When the dust and smoke clears after an auto accident, the first order of business is determining who caused the collision. If the crash was the fault of another driver, you can expect the person to deny culpability to avoid paying for your damages and losses. There are many ways you can show the other party was at fault, but here are three tactics that may provide you with compelling evidence.
Peruse the Person's Social Media Accounts
Social media has become a ubiquitous part of life in the United States, with people uploading an assortment of thoughts, images, and videos at all hours of the day. Unfortunately, people even perform these actions while on the road. According to a 2012 study conducted by the Institute of Advanced Motorists, 24 percent of people aged 17 to 24 used social media and email services while driving.
It is not unusual for people to take selfies or record video of themselves while on the road and upload the material to their Twitter, Facebook, or other social media accounts. Lucky for you, almost all social media platforms stamp a time and date on status updates when people post to the sites. Additionally, smartphones will also tag photos and video with a date, time, and geolocation, which may be visible in the images' exif (exchangeable image file format) data. You can make a strong case for the driver's liability if you can match this data to the time and date of the accident.
If the person's accounts are public, you can take screenshots of status updates, images, and videos and use it as evidence the person was not paying attention to the road before the accident occurred. Even if the person's account is set to private, you can submit a court order to make the individual provide access to an attorney if you suspect it may contain evidence supporting your case.
Request Cell Phone Records
Distracted driving is a major cause of accidents, accounting for 3,179 fatalities and 431,000 injuries by motor vehicles in 2014. There are many things that can distract the driver, but some of them include texting, talking on a cell phone, watching a video, and reading a map. According to the NHTSA, approximately 2.2 percent of drivers in 2014 were observed text-messaging or otherwise being distracted by their handheld devices.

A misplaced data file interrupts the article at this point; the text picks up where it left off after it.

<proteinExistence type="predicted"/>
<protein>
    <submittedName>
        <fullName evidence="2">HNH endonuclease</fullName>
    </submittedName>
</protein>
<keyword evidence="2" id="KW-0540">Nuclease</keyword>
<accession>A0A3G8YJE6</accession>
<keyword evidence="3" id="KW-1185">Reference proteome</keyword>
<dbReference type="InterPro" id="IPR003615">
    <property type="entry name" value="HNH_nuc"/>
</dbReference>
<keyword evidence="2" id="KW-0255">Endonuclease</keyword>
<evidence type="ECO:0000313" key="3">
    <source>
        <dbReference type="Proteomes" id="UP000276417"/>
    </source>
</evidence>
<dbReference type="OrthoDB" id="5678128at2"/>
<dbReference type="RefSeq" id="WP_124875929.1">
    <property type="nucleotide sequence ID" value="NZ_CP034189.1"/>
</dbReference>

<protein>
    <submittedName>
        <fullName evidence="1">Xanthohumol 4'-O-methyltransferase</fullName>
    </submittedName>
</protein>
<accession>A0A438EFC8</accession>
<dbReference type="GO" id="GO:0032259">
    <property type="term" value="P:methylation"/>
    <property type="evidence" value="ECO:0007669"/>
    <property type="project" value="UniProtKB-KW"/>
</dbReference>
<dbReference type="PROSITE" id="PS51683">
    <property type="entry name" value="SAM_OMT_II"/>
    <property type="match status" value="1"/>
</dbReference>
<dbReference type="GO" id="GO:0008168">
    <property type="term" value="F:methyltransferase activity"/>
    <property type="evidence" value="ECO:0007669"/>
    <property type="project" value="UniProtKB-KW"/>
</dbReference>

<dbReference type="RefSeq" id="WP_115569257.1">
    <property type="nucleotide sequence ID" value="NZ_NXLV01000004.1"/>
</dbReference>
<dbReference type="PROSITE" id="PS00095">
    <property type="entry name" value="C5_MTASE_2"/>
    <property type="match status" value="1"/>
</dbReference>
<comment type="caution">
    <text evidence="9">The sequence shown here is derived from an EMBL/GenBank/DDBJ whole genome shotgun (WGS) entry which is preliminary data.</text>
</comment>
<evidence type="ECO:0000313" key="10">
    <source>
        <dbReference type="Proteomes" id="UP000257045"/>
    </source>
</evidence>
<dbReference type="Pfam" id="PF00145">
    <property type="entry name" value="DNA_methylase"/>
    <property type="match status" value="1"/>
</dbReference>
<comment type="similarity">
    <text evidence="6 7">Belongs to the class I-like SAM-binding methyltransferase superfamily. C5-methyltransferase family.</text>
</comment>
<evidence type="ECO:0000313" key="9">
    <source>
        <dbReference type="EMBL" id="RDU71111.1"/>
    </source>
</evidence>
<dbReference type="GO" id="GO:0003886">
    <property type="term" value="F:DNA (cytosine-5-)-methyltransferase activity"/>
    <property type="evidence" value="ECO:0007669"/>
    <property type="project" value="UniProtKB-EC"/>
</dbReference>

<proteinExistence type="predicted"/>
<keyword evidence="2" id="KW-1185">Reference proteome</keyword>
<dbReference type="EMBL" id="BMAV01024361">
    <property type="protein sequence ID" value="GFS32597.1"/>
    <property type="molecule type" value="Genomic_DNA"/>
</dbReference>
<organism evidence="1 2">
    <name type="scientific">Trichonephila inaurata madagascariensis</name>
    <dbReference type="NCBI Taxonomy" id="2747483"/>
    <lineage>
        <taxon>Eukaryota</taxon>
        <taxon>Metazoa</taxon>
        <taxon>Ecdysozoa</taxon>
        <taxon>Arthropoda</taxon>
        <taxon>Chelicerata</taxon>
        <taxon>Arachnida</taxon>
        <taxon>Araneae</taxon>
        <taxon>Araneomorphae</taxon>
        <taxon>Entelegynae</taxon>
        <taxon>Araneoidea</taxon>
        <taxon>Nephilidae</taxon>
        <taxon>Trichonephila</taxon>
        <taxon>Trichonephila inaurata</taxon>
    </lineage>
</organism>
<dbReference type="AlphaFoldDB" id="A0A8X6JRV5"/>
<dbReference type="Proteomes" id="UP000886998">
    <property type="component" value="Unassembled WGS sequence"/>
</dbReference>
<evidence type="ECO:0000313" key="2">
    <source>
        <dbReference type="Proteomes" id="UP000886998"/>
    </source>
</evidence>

Therefore, another way you can prove liability is to subpoena the person's cell phone statements. These records can tell you a lot about what the driver was doing when he or she collided with you. The time and date of calls and texts are all logged, so you can show the person was driving distracted if you can match those calls and messages to around the time the accident occurred.
It's important to note that cell phone companies also log how much data a person uses. However, this may not be as helpful to you because they typically only show the amount of data used per day and not the date and time the person actually logged on.
Obtain Car Tracking Data
A third option for proving the defendant is liable for the accident is to obtain data from any car tracking device he or she may be using. Some car insurance companies give policyholders discounts if they use a tracking device that monitors their driving habits. These devices record quite a bit of information that may help you prove your case, such as the vehicle's rate of speed and whether the individual used his or her brakes.
Like cell phone records, this data is private information and you'll need to use a court order to get either the defendant or insurance company to supply a copy of these records to you.
Proving the defendant is liable for an auto accident can be challenging, but modern technology can make it easier if you know where to look. For more advice on this issue or help collecting compensation for a car accident, contact an attorney like Carl L. Britt, Jr.